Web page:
Satellite photograph of storm crossing from ocean to land.
Enlarge / Hurricane Iota on Monday as it approached landfall.

This year’s unrelenting hurricane season is still rolling, and Monday evening saw Hurricane Iota make landfall in Nicaragua as a Category 4 storm. Despite the official end of the Atlantic hurricane season being less than two weeks away, Iota actually became the strongest hurricane of the year when it reached Category 5 on Monday morning.

This is the first November on record to see two major (Category 3+) hurricanes, and it’s the latest any storm has hit Category 5. The only other November category 5 occurred in 1932, and that was in the first week of the month. Iota is the 30th named storm of 2020—also a record. Once the list of 21 storm names for the year is exhausted, subsequent storms are simply designated by Greek letters.

Iota made landfall near Puerto Cabezas in Nicaragua, bringing 155 mile-per-hour winds, rain, and storm surge. Unbelievably, this was just 15 miles south of the location Hurricane Eta made landfall (also as a Category 4) on November 3. This means many people who evacuated for Eta hadn’t even returned yet, but those who had were forced to evacuate again—amidst a pandemic.

Although Iota has weakened significantly over land, wind and rain are still a major concern. Up to 30 inches of rain fell nearer the coast, and NOAA’s National Hurricane Center is forecasting 10-20 inches in other portions of Nicaragua, Honduras, Guatemala, and Belize through Thursday. Areas of El Salvador and Panama could see “isolated maximum totals” reaching 12 inches.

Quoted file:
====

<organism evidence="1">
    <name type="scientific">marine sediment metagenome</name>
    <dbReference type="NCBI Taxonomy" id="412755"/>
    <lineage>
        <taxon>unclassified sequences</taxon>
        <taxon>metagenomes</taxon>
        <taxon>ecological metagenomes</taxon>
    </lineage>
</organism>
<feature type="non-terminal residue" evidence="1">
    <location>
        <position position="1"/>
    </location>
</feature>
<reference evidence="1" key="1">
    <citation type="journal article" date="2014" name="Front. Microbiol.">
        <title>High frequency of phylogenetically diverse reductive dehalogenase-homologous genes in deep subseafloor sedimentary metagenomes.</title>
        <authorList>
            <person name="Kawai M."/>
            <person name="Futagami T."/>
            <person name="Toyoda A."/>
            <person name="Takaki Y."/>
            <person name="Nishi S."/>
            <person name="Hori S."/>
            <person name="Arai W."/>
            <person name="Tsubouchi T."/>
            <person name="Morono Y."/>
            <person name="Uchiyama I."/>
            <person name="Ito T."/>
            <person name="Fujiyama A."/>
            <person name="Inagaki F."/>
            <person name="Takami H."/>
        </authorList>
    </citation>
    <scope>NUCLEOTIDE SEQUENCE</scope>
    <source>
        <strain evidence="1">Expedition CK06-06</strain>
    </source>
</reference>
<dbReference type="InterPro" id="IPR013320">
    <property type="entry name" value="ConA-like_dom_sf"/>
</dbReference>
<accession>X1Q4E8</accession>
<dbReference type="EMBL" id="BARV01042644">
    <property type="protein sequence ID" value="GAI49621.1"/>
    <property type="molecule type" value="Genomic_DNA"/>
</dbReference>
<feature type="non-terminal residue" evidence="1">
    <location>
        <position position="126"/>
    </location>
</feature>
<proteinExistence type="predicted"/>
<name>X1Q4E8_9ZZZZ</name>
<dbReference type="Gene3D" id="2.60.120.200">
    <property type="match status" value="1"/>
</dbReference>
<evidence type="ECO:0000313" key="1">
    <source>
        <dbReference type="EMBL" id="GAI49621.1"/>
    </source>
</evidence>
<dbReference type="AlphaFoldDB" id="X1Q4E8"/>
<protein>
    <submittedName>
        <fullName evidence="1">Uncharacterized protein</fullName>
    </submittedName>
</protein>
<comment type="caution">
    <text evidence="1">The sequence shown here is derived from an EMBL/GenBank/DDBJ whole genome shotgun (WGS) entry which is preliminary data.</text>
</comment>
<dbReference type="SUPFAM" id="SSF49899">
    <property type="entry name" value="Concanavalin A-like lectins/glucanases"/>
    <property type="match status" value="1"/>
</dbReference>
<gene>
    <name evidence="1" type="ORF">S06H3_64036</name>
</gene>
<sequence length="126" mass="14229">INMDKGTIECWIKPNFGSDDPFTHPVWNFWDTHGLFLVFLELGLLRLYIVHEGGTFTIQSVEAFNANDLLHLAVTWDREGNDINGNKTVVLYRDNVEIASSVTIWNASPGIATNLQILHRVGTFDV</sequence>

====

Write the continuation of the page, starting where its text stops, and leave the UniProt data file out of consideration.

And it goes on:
The fact that this area was so recently soaked by Hurricane Eta is critical. The saturated soils won’t be able to absorb as much rain, turning more of it into overland runoff that can result in flooding. All this moisture also greatly raises the risk of landslides in steep terrain.

Iota is making its way westward and will reach the Pacific coast on Wednesday. As of Tuesday afternoon, Iota’s winds had weakened to about 60 miles per hour, reducing it to tropical storm status. It is forecast to further weaken to a tropical depression tonight, with wind speeds below 38 miles per hour, and it should lose even that status Wednesday.

The forecast as of Tuesday afternoon.
Enlarge / The forecast as of Tuesday afternoon.

Iota’s growth was fueled by warm sea surface temperatures in the region—where there is a clearly a warming trend over time. Ocean temperatures and wind patterns have been particularly conducive this year, allowing for the prolific hurricane activity we have experienced.

NOAA’s hurricane season outlooks called for above-average activity way back in spring, and expectations were bumped up further in August. The continuing storm activity late in the season has pushed beyond even those expectations, however. The August outlook included 19-25 named storms, while we’ve now reached 30. It also included 7-11 hurricanes, while Iota checks in as number 13.

If the 2020 has another named storm left in it before the season ends, the next name up would be Kappa.